Present Perfect Experiences Verb Tense used to discuss experiences in the past and completed events and actions up to and including the present time
Three Main Uses of Present Perfect Use 1 Something that started in the past and still true now Examples:
Three Uses of Present Perfect Use 2 Indefinite past action (time unspecified, unstated, or unknown) Examples: ?
Three Uses of Present Perfect Use 3 Repeated past action Examples:
Form of Present Perfect Subject + have / has + past participle IWe YouThey HeThe people She Everyone It
Past Participles What is a past participle? For regular past tense verbs, the –ed form: liked, walked, worked, talked For irregular past verbs, memorize: been, seen, had, eaten, shown, written
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Key words for present perfect Already = (adv.) before now I have already finished my homework. Not yet = (adv.) not before now Scientists have not yet discovered a cure.
Key words for present perfect Never = (adv.) not at any time in the past, including now I have never seen such a beautiful sunset! Ever = (adv.) at any time, including the present ** Used only in questions Have you ever ridden a horse?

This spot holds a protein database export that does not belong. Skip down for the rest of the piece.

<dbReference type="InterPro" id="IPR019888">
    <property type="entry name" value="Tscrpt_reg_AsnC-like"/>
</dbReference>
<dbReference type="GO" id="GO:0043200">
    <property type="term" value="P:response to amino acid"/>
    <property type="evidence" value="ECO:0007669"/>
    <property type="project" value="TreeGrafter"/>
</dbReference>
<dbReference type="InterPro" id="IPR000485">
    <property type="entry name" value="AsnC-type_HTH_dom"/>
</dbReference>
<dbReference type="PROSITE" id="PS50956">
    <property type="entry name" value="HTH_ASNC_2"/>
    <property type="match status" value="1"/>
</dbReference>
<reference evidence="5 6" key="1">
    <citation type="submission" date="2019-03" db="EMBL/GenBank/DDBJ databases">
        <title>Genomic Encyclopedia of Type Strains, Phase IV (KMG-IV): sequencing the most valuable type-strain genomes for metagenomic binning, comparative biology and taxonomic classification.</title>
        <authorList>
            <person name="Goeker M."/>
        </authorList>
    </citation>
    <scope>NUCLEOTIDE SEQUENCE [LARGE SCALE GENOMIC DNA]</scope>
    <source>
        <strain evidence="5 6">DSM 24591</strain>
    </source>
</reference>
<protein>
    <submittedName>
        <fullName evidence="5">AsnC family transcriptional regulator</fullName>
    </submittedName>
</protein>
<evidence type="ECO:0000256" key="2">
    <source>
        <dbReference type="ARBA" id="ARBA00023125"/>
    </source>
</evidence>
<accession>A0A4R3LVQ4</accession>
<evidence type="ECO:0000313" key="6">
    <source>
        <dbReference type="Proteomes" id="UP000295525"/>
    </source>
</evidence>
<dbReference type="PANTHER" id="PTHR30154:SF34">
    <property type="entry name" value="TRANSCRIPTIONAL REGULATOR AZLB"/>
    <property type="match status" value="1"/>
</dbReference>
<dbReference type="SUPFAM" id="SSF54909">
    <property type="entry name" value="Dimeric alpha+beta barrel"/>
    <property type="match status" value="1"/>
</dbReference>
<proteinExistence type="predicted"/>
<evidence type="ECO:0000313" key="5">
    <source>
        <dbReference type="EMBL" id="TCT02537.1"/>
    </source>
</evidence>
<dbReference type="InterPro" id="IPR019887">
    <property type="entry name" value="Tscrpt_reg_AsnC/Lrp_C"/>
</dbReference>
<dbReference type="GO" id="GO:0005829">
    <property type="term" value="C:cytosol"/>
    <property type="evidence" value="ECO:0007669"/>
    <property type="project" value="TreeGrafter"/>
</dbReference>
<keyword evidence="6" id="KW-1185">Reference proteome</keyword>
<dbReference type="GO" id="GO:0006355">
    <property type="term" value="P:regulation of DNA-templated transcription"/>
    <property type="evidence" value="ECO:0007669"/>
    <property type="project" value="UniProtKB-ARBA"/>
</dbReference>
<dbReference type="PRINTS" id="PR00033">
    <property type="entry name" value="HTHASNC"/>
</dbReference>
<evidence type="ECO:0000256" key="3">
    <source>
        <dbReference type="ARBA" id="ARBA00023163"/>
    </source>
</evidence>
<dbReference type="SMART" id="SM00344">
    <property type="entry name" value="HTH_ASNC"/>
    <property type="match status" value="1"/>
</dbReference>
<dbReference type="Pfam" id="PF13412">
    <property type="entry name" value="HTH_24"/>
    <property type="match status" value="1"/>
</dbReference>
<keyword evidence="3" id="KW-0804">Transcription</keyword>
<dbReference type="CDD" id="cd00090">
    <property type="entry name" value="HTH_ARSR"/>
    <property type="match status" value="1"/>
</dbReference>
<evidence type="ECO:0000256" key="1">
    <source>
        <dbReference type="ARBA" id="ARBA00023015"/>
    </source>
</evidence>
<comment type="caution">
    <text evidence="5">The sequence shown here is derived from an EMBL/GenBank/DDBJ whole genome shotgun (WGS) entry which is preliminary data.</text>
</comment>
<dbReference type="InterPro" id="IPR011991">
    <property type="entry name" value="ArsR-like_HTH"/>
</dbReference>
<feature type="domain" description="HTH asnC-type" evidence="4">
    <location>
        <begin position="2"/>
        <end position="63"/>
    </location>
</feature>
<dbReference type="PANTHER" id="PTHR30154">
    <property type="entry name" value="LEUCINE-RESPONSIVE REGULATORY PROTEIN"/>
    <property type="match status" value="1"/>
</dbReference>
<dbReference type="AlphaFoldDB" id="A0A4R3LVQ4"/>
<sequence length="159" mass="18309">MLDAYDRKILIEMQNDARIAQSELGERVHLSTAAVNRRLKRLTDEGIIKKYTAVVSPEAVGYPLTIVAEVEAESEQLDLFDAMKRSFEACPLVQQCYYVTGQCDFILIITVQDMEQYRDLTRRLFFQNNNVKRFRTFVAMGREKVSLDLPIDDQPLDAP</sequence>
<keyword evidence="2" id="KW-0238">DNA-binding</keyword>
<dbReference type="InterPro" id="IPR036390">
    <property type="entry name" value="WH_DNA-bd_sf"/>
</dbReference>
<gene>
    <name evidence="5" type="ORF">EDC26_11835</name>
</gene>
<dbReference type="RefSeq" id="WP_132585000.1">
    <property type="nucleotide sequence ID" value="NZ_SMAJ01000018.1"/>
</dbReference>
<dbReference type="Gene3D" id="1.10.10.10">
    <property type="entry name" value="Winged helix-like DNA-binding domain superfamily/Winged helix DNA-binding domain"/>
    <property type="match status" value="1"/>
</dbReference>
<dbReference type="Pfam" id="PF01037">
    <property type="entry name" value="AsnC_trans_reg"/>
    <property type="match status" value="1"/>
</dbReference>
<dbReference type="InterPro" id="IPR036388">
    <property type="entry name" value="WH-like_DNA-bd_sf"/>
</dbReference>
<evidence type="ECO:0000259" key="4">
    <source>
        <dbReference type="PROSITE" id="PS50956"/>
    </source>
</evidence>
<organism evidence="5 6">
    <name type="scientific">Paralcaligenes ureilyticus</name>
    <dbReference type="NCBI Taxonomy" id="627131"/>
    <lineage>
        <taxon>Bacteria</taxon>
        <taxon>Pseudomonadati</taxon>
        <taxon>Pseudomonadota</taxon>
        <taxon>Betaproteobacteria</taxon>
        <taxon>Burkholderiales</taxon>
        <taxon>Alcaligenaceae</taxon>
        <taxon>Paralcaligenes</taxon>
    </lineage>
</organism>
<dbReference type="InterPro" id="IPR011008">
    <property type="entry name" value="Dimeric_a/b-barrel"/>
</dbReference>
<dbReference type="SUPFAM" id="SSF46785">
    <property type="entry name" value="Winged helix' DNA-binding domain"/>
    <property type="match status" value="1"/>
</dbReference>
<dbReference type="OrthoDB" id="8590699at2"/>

Reminder about Adverb Placement With two verbs (auxiliary and main verb), place the adverb between them I have never eaten raw fish.
Key words for present perfect Before = at some time in the past behind the present time I have been to Las Vegas before. Several times, many times, a few times, a couple of times, a lot of times = for indefinite or repeated past actions
Key words for present perfect Since and for Since + specific point in the past when the action started For + duration, length of time
Practice: since or for ? _______ January _______ 10 years _______ Monday _______ 12 noon _______ I got up _______ 5 minutes _______ a long time ago _______ four days _______ 6:00 _______ Wednesday _______ a month _______ two days ago _______ November 1 _______ 2004 _______ an hour _______ I was young
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Online Practice Simple Practice Forming Questions in Present Perfect Change to Present Perfect More Practice Still More Practice